Subject Matter Areas: Reading, Social Studies, Social Development
skill at using various context clues to identify unknown words and as a result develop greater reading power.
reinforce understanding of information related to the unit’s content.
The goal of developing independent readers is a primary objective of the elementary school. One means of achieving this goal is through an approach that teaches students to look for various clues within the context of the material being read as a means of recognizing and understanding unfamiliar words which the student may encounter. Besides teaching these techniques for unlocking unfamiliar words, this approach trains students to read more carefully, resulting in an overall improvement in comprehension. All New Haven elementary teachers are familiar with this program designed to increase pupils’ “degrees of reading power.”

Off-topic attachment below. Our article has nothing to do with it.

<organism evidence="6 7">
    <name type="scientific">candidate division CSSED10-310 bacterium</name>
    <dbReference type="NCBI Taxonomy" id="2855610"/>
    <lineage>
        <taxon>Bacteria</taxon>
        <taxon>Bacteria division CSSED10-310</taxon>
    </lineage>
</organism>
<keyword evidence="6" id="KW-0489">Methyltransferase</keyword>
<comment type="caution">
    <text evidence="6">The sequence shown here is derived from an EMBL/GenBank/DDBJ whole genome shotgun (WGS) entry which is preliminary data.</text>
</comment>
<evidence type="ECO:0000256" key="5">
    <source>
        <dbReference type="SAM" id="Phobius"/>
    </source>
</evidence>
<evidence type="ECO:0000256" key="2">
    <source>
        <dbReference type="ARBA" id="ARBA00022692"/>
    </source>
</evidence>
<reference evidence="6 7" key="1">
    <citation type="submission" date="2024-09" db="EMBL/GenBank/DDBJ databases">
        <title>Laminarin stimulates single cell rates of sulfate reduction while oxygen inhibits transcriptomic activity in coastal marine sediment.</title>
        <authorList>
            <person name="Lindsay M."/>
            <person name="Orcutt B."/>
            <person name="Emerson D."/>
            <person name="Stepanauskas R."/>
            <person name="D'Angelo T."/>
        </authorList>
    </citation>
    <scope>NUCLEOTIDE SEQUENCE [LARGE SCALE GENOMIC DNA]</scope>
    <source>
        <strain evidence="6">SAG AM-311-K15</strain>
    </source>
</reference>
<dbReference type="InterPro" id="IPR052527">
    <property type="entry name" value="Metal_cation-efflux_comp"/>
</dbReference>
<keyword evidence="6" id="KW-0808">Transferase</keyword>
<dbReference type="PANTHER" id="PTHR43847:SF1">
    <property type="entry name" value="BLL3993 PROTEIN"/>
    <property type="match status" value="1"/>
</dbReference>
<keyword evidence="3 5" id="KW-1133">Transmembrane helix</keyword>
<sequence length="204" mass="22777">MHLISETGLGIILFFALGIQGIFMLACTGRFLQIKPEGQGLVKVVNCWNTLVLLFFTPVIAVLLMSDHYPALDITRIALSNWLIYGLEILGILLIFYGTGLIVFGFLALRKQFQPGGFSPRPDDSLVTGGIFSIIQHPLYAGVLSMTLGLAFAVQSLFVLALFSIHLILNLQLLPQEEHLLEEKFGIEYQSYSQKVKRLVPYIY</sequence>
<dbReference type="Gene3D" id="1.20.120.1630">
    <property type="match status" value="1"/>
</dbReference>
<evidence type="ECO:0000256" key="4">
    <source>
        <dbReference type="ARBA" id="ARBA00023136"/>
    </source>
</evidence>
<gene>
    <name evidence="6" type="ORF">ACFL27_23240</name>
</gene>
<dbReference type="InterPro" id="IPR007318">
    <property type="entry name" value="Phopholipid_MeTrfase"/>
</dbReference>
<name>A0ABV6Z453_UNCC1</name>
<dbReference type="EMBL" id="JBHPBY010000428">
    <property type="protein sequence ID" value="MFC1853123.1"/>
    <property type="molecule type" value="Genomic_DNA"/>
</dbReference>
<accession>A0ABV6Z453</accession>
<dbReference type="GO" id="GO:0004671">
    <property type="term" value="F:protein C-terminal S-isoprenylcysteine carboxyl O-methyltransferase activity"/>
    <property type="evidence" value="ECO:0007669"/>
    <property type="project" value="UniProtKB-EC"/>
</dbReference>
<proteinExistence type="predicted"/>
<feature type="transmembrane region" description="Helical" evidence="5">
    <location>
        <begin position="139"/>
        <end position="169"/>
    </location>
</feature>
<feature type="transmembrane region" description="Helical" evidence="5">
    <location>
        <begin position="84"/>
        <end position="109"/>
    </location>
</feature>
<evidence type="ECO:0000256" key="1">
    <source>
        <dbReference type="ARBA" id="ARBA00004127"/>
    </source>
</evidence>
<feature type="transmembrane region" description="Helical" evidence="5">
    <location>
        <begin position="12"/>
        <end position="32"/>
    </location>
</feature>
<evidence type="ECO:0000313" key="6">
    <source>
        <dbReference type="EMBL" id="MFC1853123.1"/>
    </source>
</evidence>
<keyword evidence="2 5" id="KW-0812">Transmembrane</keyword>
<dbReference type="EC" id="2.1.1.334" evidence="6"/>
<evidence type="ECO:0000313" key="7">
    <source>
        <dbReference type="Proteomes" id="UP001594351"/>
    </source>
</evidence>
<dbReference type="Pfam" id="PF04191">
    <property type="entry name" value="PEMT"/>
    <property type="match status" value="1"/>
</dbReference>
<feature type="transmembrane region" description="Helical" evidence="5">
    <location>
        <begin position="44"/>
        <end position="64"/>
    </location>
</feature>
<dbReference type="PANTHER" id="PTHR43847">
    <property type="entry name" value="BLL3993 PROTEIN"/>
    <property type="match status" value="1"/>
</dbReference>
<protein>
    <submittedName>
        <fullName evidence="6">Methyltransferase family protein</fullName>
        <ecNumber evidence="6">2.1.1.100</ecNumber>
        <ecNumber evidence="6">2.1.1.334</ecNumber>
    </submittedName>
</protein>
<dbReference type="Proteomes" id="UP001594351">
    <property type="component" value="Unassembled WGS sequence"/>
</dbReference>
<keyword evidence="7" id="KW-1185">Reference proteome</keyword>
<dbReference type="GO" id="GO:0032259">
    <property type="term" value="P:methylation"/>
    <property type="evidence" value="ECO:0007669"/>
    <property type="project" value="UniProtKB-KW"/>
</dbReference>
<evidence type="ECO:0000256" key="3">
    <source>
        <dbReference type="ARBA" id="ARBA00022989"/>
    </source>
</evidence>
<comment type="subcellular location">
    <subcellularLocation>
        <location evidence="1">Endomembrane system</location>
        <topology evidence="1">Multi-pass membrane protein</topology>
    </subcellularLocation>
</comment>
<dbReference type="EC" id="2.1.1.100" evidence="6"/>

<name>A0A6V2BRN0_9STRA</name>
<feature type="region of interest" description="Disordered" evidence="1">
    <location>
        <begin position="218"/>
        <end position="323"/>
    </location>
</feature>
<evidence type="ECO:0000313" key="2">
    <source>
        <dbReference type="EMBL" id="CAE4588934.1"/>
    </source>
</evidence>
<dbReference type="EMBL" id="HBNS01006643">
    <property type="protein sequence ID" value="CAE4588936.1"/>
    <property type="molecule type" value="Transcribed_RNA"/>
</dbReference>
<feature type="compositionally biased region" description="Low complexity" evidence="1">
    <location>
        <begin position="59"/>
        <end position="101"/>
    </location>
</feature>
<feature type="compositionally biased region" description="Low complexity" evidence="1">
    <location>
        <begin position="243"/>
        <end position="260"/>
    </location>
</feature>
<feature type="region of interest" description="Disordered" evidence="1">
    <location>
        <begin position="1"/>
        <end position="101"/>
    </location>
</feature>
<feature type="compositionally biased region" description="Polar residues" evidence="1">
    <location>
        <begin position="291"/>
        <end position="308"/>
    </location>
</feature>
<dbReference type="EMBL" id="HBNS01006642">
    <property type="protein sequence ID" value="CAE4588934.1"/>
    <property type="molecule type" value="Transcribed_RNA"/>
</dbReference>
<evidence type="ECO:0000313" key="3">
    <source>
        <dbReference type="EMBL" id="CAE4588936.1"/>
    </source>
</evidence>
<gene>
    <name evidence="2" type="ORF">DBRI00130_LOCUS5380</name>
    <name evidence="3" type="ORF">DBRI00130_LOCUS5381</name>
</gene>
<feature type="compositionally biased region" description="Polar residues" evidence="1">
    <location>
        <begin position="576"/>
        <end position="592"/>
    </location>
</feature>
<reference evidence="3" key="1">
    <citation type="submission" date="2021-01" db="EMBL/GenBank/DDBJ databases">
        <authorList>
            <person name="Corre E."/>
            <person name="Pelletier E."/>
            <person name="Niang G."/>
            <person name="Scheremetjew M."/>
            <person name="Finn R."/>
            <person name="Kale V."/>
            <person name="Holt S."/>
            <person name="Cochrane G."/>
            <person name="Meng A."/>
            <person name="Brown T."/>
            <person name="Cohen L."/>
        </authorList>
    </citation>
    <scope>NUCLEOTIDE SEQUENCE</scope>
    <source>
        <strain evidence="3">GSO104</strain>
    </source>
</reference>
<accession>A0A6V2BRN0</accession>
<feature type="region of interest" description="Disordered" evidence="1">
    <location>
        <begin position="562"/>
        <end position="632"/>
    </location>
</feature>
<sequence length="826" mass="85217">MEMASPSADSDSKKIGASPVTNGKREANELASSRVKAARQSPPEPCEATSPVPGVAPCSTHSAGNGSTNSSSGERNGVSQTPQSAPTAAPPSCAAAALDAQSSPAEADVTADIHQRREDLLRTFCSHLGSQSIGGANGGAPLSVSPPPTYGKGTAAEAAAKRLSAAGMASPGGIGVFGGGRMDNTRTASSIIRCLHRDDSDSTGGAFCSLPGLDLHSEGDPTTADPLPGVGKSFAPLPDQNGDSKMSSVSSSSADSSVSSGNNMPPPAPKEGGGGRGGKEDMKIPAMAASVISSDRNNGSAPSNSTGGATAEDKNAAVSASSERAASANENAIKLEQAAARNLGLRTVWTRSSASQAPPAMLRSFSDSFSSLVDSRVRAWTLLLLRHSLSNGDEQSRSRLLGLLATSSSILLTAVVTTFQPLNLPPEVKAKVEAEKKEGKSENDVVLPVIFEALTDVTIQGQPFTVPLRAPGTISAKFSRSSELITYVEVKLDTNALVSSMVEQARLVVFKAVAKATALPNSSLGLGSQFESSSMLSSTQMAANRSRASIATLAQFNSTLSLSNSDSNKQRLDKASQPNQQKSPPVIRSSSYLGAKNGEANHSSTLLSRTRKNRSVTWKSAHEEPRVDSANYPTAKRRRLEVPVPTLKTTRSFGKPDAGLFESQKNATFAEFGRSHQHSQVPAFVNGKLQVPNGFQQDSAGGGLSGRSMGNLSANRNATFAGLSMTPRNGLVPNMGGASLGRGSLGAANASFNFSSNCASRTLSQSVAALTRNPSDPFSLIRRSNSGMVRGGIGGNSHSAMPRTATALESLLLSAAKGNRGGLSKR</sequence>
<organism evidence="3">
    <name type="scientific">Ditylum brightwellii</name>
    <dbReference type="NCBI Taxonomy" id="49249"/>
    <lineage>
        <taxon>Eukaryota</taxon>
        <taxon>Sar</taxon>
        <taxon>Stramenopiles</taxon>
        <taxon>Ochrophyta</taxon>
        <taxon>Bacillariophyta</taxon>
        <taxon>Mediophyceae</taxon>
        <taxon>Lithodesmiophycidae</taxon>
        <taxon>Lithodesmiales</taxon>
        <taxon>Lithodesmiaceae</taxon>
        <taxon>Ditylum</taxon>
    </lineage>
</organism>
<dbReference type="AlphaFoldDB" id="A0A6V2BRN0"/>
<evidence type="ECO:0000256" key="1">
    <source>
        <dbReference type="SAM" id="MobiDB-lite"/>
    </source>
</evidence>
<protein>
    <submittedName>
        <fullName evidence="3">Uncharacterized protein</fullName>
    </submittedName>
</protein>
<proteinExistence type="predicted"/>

There are a variety of materials available for use while working with students in such a program. Basically, these materials provide paragraphs where key words have been omitted. Students are asked to find the appropriate word from among four choices, all of which could “fit” within the sentence’s structure, but only one makes sense within the context of the larger piece. Students learn to explore the context before and after the missing word in order to find clues that will help in identifying the missing word. The important skills developed here are the procedures used to explore the context for clues and developing the ability to recognize and utilize these clues.